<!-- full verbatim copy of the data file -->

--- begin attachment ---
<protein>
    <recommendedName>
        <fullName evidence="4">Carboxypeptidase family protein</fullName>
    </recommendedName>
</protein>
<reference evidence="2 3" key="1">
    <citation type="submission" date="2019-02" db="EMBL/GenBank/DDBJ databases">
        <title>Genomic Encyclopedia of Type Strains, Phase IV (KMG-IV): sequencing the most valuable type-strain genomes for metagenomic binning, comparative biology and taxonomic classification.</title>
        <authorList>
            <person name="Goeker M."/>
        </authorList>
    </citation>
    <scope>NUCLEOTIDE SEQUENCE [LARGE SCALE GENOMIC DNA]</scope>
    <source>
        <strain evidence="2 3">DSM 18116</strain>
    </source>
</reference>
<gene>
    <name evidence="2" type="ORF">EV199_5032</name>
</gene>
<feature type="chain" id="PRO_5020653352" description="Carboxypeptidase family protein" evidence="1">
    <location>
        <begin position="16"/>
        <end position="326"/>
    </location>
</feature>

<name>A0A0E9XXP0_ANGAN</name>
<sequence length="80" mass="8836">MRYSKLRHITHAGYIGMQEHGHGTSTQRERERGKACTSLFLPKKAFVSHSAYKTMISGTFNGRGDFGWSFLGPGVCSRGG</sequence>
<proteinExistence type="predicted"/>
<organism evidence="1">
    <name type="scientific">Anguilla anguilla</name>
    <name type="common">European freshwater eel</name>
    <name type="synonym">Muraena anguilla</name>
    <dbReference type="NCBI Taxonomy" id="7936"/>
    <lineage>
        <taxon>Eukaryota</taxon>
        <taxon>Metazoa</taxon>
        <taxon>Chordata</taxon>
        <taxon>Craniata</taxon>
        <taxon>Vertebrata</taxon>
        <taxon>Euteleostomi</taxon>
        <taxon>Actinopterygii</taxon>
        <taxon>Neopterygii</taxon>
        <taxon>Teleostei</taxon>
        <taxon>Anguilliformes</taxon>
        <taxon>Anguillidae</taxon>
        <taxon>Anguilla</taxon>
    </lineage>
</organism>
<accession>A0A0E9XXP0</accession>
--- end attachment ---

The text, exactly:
<protein>
    <recommendedName>
        <fullName evidence="4">Carboxypeptidase family protein</fullName>
    </recommendedName>
</protein>
<reference evidence="2 3" key="1">
    <citation type="submission" date="2019-02" db="EMBL/GenBank/DDBJ databases">
        <title>Genomic Encyclopedia of Type Strains, Phase IV (KMG-IV): sequencing the most valuable type-strain genomes for metagenomic binning, comparative biology and taxonomic classification.</title>
        <authorList>
            <person name="Goeker M."/>
        </authorList>
    </citation>
    <scope>NUCLEOTIDE SEQUENCE [LARGE SCALE GENOMIC DNA]</scope>
    <source>
        <strain evidence="2 3">DSM 18116</strain>
    </source>
</reference>
<gene>
    <name evidence="2" type="ORF">EV199_5032</name>
</gene>
<feature type="chain" id="PRO_5020653352" description="Carboxypeptidase family protein" evidence="1">
    <location>
        <begin position="16"/>
        <end position="326"/>
    </location>
</feature>

<name>A0A0E9XXP0_ANGAN</name>
<sequence length="80" mass="8836">MRYSKLRHITHAGYIGMQEHGHGTSTQRERERGKACTSLFLPKKAFVSHSAYKTMISGTFNGRGDFGWSFLGPGVCSRGG</sequence>
<proteinExistence type="predicted"/>
<organism evidence="1">
    <name type="scientific">Anguilla anguilla</name>
    <name type="common">European freshwater eel</name>
    <name type="synonym">Muraena anguilla</name>
    <dbReference type="NCBI Taxonomy" id="7936"/>
    <lineage>
        <taxon>Eukaryota</taxon>
        <taxon>Metazoa</taxon>
        <taxon>Chordata</taxon>
        <taxon>Craniata</taxon>
        <taxon>Vertebrata</taxon>
        <taxon>Euteleostomi</taxon>
        <taxon>Actinopterygii</taxon>
        <taxon>Neopterygii</taxon>
        <taxon>Teleostei</taxon>
        <taxon>Anguilliformes</taxon>
        <taxon>Anguillidae</taxon>
        <taxon>Anguilla</taxon>
    </lineage>
</organism>
<accession>A0A0E9XXP0</accession>